The study also notes that the sidelying hip abduction exercise does a better job at enhancing the ratio of activity of gluteus medius and TFL.

Reducing the TFL component to hip exercises is often desired especially in those with anterior pelvic tilt, who tend to exhibit too much TFL activity and compensatory contraction to rotate the hip internally.  This is one of the reasons that sidelying hip abduction is probably even better than band walking for the gluteus medius because people tend to flex their hips while band walking, firing their TFL

Clinical Implications

There are two take home messages here for me:

  1. Sometimes taking a step back and performing a simple, or “boring” exercise may be indicated.
  2. The sidelying hip abduction straight leg raise should be included in many of our patients’ and clients’ programs, especially when trying to maximize the gluteus medius to TFL ratio of muscle activity.  This would be something I would add to an active warm-up or corrective exercise component to a program, much like the clamshell exercise.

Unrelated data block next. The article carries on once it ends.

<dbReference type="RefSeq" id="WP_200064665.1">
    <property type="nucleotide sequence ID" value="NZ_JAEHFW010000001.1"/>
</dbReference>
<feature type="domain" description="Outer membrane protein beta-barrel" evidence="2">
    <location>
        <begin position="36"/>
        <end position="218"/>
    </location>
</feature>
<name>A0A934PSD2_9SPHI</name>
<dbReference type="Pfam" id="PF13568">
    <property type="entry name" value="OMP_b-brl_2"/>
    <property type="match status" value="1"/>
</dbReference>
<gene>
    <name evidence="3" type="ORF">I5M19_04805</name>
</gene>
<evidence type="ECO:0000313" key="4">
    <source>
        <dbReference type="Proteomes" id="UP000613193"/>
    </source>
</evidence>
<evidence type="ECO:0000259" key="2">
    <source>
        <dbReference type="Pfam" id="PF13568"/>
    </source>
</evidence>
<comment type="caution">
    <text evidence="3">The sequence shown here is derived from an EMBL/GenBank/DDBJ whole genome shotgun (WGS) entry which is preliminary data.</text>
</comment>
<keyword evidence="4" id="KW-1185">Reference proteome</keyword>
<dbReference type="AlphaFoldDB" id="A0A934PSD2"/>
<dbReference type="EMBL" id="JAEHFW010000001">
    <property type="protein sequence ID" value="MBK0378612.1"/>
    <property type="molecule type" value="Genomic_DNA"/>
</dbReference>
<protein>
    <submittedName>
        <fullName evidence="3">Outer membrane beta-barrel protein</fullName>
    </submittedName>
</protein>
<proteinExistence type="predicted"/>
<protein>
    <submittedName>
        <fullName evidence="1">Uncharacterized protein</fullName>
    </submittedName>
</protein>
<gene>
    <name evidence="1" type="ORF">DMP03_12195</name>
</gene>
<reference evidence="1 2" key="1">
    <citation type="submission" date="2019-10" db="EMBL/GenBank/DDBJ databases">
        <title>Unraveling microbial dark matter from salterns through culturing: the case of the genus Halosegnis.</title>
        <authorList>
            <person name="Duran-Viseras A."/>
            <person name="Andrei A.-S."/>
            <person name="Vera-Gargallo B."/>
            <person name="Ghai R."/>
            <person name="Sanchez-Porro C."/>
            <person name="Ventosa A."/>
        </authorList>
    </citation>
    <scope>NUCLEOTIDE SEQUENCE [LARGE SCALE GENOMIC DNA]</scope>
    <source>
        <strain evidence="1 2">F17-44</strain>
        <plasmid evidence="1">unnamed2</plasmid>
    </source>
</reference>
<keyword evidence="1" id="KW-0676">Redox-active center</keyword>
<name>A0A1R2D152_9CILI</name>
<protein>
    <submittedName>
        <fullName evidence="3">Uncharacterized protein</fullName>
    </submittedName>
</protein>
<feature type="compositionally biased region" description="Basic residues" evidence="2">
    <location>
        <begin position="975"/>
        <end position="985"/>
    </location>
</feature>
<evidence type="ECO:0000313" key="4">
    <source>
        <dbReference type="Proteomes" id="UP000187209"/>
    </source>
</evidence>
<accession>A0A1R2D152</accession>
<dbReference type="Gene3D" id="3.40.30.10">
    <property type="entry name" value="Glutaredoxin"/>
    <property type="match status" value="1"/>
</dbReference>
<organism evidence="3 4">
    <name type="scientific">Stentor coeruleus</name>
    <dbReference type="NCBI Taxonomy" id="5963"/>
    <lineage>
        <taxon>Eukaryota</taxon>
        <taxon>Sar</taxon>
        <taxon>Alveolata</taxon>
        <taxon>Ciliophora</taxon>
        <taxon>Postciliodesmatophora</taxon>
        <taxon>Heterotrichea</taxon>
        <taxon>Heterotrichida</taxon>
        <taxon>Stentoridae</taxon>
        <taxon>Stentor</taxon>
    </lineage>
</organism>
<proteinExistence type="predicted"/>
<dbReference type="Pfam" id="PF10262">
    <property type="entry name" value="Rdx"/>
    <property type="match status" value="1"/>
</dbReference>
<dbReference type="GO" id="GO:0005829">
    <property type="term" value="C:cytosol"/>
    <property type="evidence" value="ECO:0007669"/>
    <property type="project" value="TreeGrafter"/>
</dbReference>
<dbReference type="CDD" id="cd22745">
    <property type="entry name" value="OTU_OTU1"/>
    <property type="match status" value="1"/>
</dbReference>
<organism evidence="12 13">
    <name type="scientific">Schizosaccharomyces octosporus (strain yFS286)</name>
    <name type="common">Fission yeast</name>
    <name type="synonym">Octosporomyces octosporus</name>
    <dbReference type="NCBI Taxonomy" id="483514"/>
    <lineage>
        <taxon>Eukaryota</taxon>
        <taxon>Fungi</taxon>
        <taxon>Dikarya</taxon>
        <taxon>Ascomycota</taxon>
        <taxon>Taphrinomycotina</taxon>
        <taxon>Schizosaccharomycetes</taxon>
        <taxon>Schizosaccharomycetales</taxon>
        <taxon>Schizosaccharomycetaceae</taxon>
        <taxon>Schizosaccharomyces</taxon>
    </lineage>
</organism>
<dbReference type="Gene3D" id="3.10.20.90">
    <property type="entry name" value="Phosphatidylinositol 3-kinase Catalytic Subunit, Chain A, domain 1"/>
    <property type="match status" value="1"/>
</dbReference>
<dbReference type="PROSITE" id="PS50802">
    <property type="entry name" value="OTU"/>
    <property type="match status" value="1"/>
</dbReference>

Side Plank Clam and Side Plank Hip Abduction Exercises

side plank clam shellThere is no doubt that the core and pelvis intricately work together to produce spine and pelvic mobility and stability.  Most of us tend to focus on both core stabilization and hip mobility and strength separately, at least initially in the program.   But we should also consider working them simultaneously.

In this model, I tend to emphasize exercises that require core stability and hip strengthening exercises.  This is a major concept in what I have always referred to as Functional Stability Training (get ready, you are going to be hearing that a lot more from me in the next several months).  Many of the basic exercises we already routinely perform achieve this goal, even if indirectly.  Bird dogs and bridges come to mind, for example.  Both exercises require core stabilization while performing hip movements, although fairly basic in regard to challenge.


Side Plank Hip Abduction Exercise

Recently I have seen the incorporation of side planks and hip abduction on various websites around the web.  That is a great example of the type of Functional Stability Training i am referring to here, simple stated:

[box]Train the core to stabilize while simultaneously incorporating hip mobility and strengthening exercises[/box]

Performing side lying hip abduction from a side plank position achieves this well.  However, I should note that I see many people recommending that we perform this up against a wall.  By doing this, you essentially are putting training wheels on the exercise and using the wall to help perform the side plank and abduction movements with proper form.  To me, if you need the wall, you are not ready for the exercise.